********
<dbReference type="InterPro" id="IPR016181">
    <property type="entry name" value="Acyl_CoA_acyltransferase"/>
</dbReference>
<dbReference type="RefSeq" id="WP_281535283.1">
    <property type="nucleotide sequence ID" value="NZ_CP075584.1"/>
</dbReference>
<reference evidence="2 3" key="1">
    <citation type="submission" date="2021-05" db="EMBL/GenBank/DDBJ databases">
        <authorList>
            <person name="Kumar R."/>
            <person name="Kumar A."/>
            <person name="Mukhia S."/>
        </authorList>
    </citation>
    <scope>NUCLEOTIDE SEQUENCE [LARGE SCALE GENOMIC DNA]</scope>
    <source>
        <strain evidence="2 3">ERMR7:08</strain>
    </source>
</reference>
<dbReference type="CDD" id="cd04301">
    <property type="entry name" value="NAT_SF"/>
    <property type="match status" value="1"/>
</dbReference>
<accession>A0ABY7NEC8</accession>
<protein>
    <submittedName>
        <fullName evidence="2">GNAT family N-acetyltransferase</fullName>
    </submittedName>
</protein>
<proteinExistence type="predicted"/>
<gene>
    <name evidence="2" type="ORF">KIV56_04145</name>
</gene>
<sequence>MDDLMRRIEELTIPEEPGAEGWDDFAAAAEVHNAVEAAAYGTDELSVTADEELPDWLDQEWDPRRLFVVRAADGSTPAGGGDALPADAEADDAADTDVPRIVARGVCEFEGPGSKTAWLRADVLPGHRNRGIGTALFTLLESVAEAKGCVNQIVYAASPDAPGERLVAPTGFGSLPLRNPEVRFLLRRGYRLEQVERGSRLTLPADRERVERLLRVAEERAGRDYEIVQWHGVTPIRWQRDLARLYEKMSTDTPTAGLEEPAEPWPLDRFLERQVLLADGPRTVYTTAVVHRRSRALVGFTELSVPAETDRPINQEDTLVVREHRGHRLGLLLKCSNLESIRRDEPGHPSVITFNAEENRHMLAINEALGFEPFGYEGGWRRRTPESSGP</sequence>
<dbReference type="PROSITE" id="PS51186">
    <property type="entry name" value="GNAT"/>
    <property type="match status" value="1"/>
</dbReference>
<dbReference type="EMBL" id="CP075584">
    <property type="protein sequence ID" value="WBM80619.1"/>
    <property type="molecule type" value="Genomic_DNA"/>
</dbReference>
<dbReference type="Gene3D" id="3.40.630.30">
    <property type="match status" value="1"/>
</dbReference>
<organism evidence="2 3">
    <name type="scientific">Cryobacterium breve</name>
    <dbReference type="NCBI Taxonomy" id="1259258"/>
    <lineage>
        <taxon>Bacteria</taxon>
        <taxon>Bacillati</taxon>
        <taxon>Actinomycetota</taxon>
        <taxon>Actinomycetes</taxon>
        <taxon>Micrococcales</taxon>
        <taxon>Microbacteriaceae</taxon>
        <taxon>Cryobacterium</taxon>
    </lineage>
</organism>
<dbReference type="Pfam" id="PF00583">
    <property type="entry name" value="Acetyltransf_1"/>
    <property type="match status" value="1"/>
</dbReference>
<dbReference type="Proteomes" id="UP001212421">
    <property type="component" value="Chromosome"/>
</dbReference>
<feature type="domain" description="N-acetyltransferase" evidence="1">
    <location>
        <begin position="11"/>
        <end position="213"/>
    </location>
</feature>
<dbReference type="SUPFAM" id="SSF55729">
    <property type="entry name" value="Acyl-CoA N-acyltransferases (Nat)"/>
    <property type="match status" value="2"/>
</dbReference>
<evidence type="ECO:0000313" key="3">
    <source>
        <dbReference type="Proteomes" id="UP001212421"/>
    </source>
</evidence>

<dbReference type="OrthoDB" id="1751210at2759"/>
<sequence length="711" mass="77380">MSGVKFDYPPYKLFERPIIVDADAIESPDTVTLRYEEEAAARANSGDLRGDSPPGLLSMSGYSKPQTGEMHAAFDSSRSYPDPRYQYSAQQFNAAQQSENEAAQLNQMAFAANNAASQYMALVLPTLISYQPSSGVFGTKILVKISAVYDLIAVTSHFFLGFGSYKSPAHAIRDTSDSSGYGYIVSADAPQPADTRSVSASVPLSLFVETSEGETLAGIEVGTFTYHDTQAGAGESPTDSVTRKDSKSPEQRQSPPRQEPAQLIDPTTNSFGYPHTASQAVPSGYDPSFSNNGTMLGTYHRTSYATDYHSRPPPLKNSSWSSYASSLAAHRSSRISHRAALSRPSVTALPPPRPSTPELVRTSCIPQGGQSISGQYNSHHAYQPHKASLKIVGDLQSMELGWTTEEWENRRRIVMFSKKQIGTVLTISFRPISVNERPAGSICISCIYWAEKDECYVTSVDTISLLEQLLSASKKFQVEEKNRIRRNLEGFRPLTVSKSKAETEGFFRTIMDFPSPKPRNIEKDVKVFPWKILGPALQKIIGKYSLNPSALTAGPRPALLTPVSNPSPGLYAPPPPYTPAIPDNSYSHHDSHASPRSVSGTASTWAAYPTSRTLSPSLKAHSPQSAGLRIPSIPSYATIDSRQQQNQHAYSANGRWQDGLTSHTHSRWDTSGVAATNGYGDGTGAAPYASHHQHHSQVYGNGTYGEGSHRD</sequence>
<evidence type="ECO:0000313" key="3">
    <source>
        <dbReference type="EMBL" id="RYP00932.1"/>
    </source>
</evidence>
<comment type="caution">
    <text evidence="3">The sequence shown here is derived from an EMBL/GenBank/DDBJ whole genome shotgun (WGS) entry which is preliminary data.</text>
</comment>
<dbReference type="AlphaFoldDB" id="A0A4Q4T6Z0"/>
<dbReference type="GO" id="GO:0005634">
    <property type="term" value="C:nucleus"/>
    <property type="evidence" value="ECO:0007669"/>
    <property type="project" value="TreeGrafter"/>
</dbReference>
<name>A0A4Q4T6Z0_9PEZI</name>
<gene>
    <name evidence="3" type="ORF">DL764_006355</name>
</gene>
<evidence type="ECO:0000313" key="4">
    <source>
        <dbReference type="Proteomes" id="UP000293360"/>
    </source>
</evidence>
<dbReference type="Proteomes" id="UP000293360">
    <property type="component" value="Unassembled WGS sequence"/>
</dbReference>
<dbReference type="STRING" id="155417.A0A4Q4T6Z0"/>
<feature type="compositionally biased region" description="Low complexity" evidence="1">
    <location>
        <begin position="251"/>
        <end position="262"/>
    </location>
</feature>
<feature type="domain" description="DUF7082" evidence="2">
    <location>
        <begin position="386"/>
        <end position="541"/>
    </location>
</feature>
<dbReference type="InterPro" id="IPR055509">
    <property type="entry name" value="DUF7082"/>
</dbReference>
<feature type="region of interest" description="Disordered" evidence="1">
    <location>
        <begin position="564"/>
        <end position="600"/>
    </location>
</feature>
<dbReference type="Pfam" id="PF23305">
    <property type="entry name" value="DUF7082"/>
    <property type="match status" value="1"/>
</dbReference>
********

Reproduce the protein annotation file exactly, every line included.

<dbReference type="InterPro" id="IPR016181">
    <property type="entry name" value="Acyl_CoA_acyltransferase"/>
</dbReference>
<dbReference type="RefSeq" id="WP_281535283.1">
    <property type="nucleotide sequence ID" value="NZ_CP075584.1"/>
</dbReference>
<reference evidence="2 3" key="1">
    <citation type="submission" date="2021-05" db="EMBL/GenBank/DDBJ databases">
        <authorList>
            <person name="Kumar R."/>
            <person name="Kumar A."/>
            <person name="Mukhia S."/>
        </authorList>
    </citation>
    <scope>NUCLEOTIDE SEQUENCE [LARGE SCALE GENOMIC DNA]</scope>
    <source>
        <strain evidence="2 3">ERMR7:08</strain>
    </source>
</reference>
<dbReference type="CDD" id="cd04301">
    <property type="entry name" value="NAT_SF"/>
    <property type="match status" value="1"/>
</dbReference>
<accession>A0ABY7NEC8</accession>
<protein>
    <submittedName>
        <fullName evidence="2">GNAT family N-acetyltransferase</fullName>
    </submittedName>
</protein>
<proteinExistence type="predicted"/>
<gene>
    <name evidence="2" type="ORF">KIV56_04145</name>
</gene>
<sequence>MDDLMRRIEELTIPEEPGAEGWDDFAAAAEVHNAVEAAAYGTDELSVTADEELPDWLDQEWDPRRLFVVRAADGSTPAGGGDALPADAEADDAADTDVPRIVARGVCEFEGPGSKTAWLRADVLPGHRNRGIGTALFTLLESVAEAKGCVNQIVYAASPDAPGERLVAPTGFGSLPLRNPEVRFLLRRGYRLEQVERGSRLTLPADRERVERLLRVAEERAGRDYEIVQWHGVTPIRWQRDLARLYEKMSTDTPTAGLEEPAEPWPLDRFLERQVLLADGPRTVYTTAVVHRRSRALVGFTELSVPAETDRPINQEDTLVVREHRGHRLGLLLKCSNLESIRRDEPGHPSVITFNAEENRHMLAINEALGFEPFGYEGGWRRRTPESSGP</sequence>
<dbReference type="PROSITE" id="PS51186">
    <property type="entry name" value="GNAT"/>
    <property type="match status" value="1"/>
</dbReference>
<dbReference type="EMBL" id="CP075584">
    <property type="protein sequence ID" value="WBM80619.1"/>
    <property type="molecule type" value="Genomic_DNA"/>
</dbReference>
<dbReference type="Gene3D" id="3.40.630.30">
    <property type="match status" value="1"/>
</dbReference>
<organism evidence="2 3">
    <name type="scientific">Cryobacterium breve</name>
    <dbReference type="NCBI Taxonomy" id="1259258"/>
    <lineage>
        <taxon>Bacteria</taxon>
        <taxon>Bacillati</taxon>
        <taxon>Actinomycetota</taxon>
        <taxon>Actinomycetes</taxon>
        <taxon>Micrococcales</taxon>
        <taxon>Microbacteriaceae</taxon>
        <taxon>Cryobacterium</taxon>
    </lineage>
</organism>
<dbReference type="Pfam" id="PF00583">
    <property type="entry name" value="Acetyltransf_1"/>
    <property type="match status" value="1"/>
</dbReference>
<dbReference type="Proteomes" id="UP001212421">
    <property type="component" value="Chromosome"/>
</dbReference>
<feature type="domain" description="N-acetyltransferase" evidence="1">
    <location>
        <begin position="11"/>
        <end position="213"/>
    </location>
</feature>
<dbReference type="SUPFAM" id="SSF55729">
    <property type="entry name" value="Acyl-CoA N-acyltransferases (Nat)"/>
    <property type="match status" value="2"/>
</dbReference>
<evidence type="ECO:0000313" key="3">
    <source>
        <dbReference type="Proteomes" id="UP001212421"/>
    </source>
</evidence>

<dbReference type="OrthoDB" id="1751210at2759"/>
<sequence length="711" mass="77380">MSGVKFDYPPYKLFERPIIVDADAIESPDTVTLRYEEEAAARANSGDLRGDSPPGLLSMSGYSKPQTGEMHAAFDSSRSYPDPRYQYSAQQFNAAQQSENEAAQLNQMAFAANNAASQYMALVLPTLISYQPSSGVFGTKILVKISAVYDLIAVTSHFFLGFGSYKSPAHAIRDTSDSSGYGYIVSADAPQPADTRSVSASVPLSLFVETSEGETLAGIEVGTFTYHDTQAGAGESPTDSVTRKDSKSPEQRQSPPRQEPAQLIDPTTNSFGYPHTASQAVPSGYDPSFSNNGTMLGTYHRTSYATDYHSRPPPLKNSSWSSYASSLAAHRSSRISHRAALSRPSVTALPPPRPSTPELVRTSCIPQGGQSISGQYNSHHAYQPHKASLKIVGDLQSMELGWTTEEWENRRRIVMFSKKQIGTVLTISFRPISVNERPAGSICISCIYWAEKDECYVTSVDTISLLEQLLSASKKFQVEEKNRIRRNLEGFRPLTVSKSKAETEGFFRTIMDFPSPKPRNIEKDVKVFPWKILGPALQKIIGKYSLNPSALTAGPRPALLTPVSNPSPGLYAPPPPYTPAIPDNSYSHHDSHASPRSVSGTASTWAAYPTSRTLSPSLKAHSPQSAGLRIPSIPSYATIDSRQQQNQHAYSANGRWQDGLTSHTHSRWDTSGVAATNGYGDGTGAAPYASHHQHHSQVYGNGTYGEGSHRD</sequence>
<evidence type="ECO:0000313" key="3">
    <source>
        <dbReference type="EMBL" id="RYP00932.1"/>
    </source>
</evidence>
<comment type="caution">
    <text evidence="3">The sequence shown here is derived from an EMBL/GenBank/DDBJ whole genome shotgun (WGS) entry which is preliminary data.</text>
</comment>
<dbReference type="AlphaFoldDB" id="A0A4Q4T6Z0"/>
<dbReference type="GO" id="GO:0005634">
    <property type="term" value="C:nucleus"/>
    <property type="evidence" value="ECO:0007669"/>
    <property type="project" value="TreeGrafter"/>
</dbReference>
<name>A0A4Q4T6Z0_9PEZI</name>
<gene>
    <name evidence="3" type="ORF">DL764_006355</name>
</gene>
<evidence type="ECO:0000313" key="4">
    <source>
        <dbReference type="Proteomes" id="UP000293360"/>
    </source>
</evidence>
<dbReference type="Proteomes" id="UP000293360">
    <property type="component" value="Unassembled WGS sequence"/>
</dbReference>
<dbReference type="STRING" id="155417.A0A4Q4T6Z0"/>
<feature type="compositionally biased region" description="Low complexity" evidence="1">
    <location>
        <begin position="251"/>
        <end position="262"/>
    </location>
</feature>
<feature type="domain" description="DUF7082" evidence="2">
    <location>
        <begin position="386"/>
        <end position="541"/>
    </location>
</feature>
<dbReference type="InterPro" id="IPR055509">
    <property type="entry name" value="DUF7082"/>
</dbReference>
<feature type="region of interest" description="Disordered" evidence="1">
    <location>
        <begin position="564"/>
        <end position="600"/>
    </location>
</feature>
<dbReference type="Pfam" id="PF23305">
    <property type="entry name" value="DUF7082"/>
    <property type="match status" value="1"/>
</dbReference>